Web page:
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An ideal random number generator for uniformly distributed numbers should be
able to generate any real number
from its interval, for instance, [0,1]. However, due to the finite
precision storage of real numbers in computers, random number generators will
exhibit a finite step size in their generated numbers. The step size of a
random number generator gives the maximum length of an interval out of all
intervals in which the generator cannot generate any random number.
The multiple linear congruential method which SIMON uses has a step size of
,
as shown in Fig. 4.8 which
plots the probability function (4.6).
Fig. 4.8 shows only the interval [0,10^{5}],
however, a similar structure is found in the whole interval [0,1].
Figure 4.8:
Resolution limit of random generators.

From this step size a measure for the
resolution limit of the MC
method may
be derived. Resolution means the ratio of the tunnel rate of the rarest to the
most frequent event. Considering (3.29), we ask what is the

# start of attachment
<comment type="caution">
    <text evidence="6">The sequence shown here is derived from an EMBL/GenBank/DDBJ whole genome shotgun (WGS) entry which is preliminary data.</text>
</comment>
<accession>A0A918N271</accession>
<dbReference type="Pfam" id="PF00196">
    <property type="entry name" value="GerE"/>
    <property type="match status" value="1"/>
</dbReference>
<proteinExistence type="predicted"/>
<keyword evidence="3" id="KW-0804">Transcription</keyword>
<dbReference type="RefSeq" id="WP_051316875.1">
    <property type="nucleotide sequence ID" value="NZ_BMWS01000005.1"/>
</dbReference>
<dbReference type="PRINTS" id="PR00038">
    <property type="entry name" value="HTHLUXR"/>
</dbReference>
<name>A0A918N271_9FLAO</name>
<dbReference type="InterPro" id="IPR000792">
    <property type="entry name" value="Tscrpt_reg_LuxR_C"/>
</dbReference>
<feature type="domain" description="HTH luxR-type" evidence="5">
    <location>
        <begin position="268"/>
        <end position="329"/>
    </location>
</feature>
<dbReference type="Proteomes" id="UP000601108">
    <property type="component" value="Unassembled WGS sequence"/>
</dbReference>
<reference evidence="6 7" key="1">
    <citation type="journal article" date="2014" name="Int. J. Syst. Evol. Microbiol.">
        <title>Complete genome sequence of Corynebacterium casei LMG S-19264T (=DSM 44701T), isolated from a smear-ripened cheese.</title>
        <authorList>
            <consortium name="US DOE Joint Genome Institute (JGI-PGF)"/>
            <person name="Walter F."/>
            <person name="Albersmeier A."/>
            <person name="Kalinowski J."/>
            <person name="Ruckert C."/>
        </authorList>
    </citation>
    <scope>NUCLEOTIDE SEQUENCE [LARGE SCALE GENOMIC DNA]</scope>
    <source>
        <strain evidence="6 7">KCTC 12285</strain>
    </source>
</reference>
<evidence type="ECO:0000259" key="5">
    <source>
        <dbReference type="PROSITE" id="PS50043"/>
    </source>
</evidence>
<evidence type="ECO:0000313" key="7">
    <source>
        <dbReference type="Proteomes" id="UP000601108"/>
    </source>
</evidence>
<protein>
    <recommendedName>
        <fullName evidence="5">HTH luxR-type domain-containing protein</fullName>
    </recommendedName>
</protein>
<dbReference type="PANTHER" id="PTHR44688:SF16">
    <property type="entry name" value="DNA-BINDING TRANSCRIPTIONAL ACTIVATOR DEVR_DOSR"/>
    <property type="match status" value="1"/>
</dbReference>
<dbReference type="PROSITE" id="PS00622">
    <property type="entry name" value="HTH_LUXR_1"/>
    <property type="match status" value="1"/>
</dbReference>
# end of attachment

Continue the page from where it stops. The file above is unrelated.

shortest duration between two tunnel events of the rarest process and what is
the longest duration of the most frequent tunnel process.
That means if rare and frequent tunnel events occur at the same time,
for instance one part of the circuit is in a Coulomb blockade and only the rare
cotunneling process takes place and the other part shows normal tunneling, only
events smaller by a factor 10^{7} as the most frequent event will
be simulated. Other events will never come out as the winner of the MC simulation, because their tunnel duration is too long. However, if the
whole circuit is in a Coulomb blockade this limitation does not apply and much rarer
events will be resolved.
Next: 4.2.4 Accelerating the Simulator
Up: 4.2.3 Random Number Generator
Previous: 4.2.3 Random Number Generator
Christoph Wasshuber